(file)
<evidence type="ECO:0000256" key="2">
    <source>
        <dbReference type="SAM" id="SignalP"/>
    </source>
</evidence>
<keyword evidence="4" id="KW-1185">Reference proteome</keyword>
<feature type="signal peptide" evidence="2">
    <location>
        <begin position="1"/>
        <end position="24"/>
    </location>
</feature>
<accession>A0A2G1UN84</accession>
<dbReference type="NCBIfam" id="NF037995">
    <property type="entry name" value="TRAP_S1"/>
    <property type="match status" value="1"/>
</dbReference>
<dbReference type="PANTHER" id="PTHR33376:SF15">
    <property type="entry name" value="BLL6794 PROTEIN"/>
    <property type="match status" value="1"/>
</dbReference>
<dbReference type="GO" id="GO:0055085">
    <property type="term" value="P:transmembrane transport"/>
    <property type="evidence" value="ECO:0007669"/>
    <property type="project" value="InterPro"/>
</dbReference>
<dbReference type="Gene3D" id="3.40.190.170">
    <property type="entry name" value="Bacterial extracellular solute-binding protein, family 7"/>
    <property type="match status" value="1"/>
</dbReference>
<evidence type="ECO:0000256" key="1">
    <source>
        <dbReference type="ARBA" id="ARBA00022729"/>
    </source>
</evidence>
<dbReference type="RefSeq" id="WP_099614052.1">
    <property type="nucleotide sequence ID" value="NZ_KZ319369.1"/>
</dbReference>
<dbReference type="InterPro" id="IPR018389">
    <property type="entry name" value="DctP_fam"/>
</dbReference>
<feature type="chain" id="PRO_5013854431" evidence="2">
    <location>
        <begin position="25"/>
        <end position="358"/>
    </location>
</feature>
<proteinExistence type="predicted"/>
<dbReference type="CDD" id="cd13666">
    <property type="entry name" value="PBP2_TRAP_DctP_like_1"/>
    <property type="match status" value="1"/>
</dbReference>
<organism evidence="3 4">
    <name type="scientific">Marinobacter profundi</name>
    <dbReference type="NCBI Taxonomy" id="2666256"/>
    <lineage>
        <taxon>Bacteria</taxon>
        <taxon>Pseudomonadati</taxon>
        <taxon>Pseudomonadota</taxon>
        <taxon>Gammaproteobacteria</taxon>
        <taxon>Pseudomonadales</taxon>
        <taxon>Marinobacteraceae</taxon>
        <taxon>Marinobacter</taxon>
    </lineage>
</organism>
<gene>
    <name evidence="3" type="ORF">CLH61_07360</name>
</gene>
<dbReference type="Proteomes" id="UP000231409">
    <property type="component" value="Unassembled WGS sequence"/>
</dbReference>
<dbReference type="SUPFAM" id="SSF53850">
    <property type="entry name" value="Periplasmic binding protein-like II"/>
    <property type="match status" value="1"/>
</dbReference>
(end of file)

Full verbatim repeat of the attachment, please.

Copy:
<evidence type="ECO:0000256" key="2">
    <source>
        <dbReference type="SAM" id="SignalP"/>
    </source>
</evidence>
<keyword evidence="4" id="KW-1185">Reference proteome</keyword>
<feature type="signal peptide" evidence="2">
    <location>
        <begin position="1"/>
        <end position="24"/>
    </location>
</feature>
<accession>A0A2G1UN84</accession>
<dbReference type="NCBIfam" id="NF037995">
    <property type="entry name" value="TRAP_S1"/>
    <property type="match status" value="1"/>
</dbReference>
<dbReference type="PANTHER" id="PTHR33376:SF15">
    <property type="entry name" value="BLL6794 PROTEIN"/>
    <property type="match status" value="1"/>
</dbReference>
<dbReference type="GO" id="GO:0055085">
    <property type="term" value="P:transmembrane transport"/>
    <property type="evidence" value="ECO:0007669"/>
    <property type="project" value="InterPro"/>
</dbReference>
<dbReference type="Gene3D" id="3.40.190.170">
    <property type="entry name" value="Bacterial extracellular solute-binding protein, family 7"/>
    <property type="match status" value="1"/>
</dbReference>
<evidence type="ECO:0000256" key="1">
    <source>
        <dbReference type="ARBA" id="ARBA00022729"/>
    </source>
</evidence>
<dbReference type="RefSeq" id="WP_099614052.1">
    <property type="nucleotide sequence ID" value="NZ_KZ319369.1"/>
</dbReference>
<dbReference type="InterPro" id="IPR018389">
    <property type="entry name" value="DctP_fam"/>
</dbReference>
<feature type="chain" id="PRO_5013854431" evidence="2">
    <location>
        <begin position="25"/>
        <end position="358"/>
    </location>
</feature>
<proteinExistence type="predicted"/>
<dbReference type="CDD" id="cd13666">
    <property type="entry name" value="PBP2_TRAP_DctP_like_1"/>
    <property type="match status" value="1"/>
</dbReference>
<organism evidence="3 4">
    <name type="scientific">Marinobacter profundi</name>
    <dbReference type="NCBI Taxonomy" id="2666256"/>
    <lineage>
        <taxon>Bacteria</taxon>
        <taxon>Pseudomonadati</taxon>
        <taxon>Pseudomonadota</taxon>
        <taxon>Gammaproteobacteria</taxon>
        <taxon>Pseudomonadales</taxon>
        <taxon>Marinobacteraceae</taxon>
        <taxon>Marinobacter</taxon>
    </lineage>
</organism>
<gene>
    <name evidence="3" type="ORF">CLH61_07360</name>
</gene>
<dbReference type="Proteomes" id="UP000231409">
    <property type="component" value="Unassembled WGS sequence"/>
</dbReference>
<dbReference type="SUPFAM" id="SSF53850">
    <property type="entry name" value="Periplasmic binding protein-like II"/>
    <property type="match status" value="1"/>
</dbReference>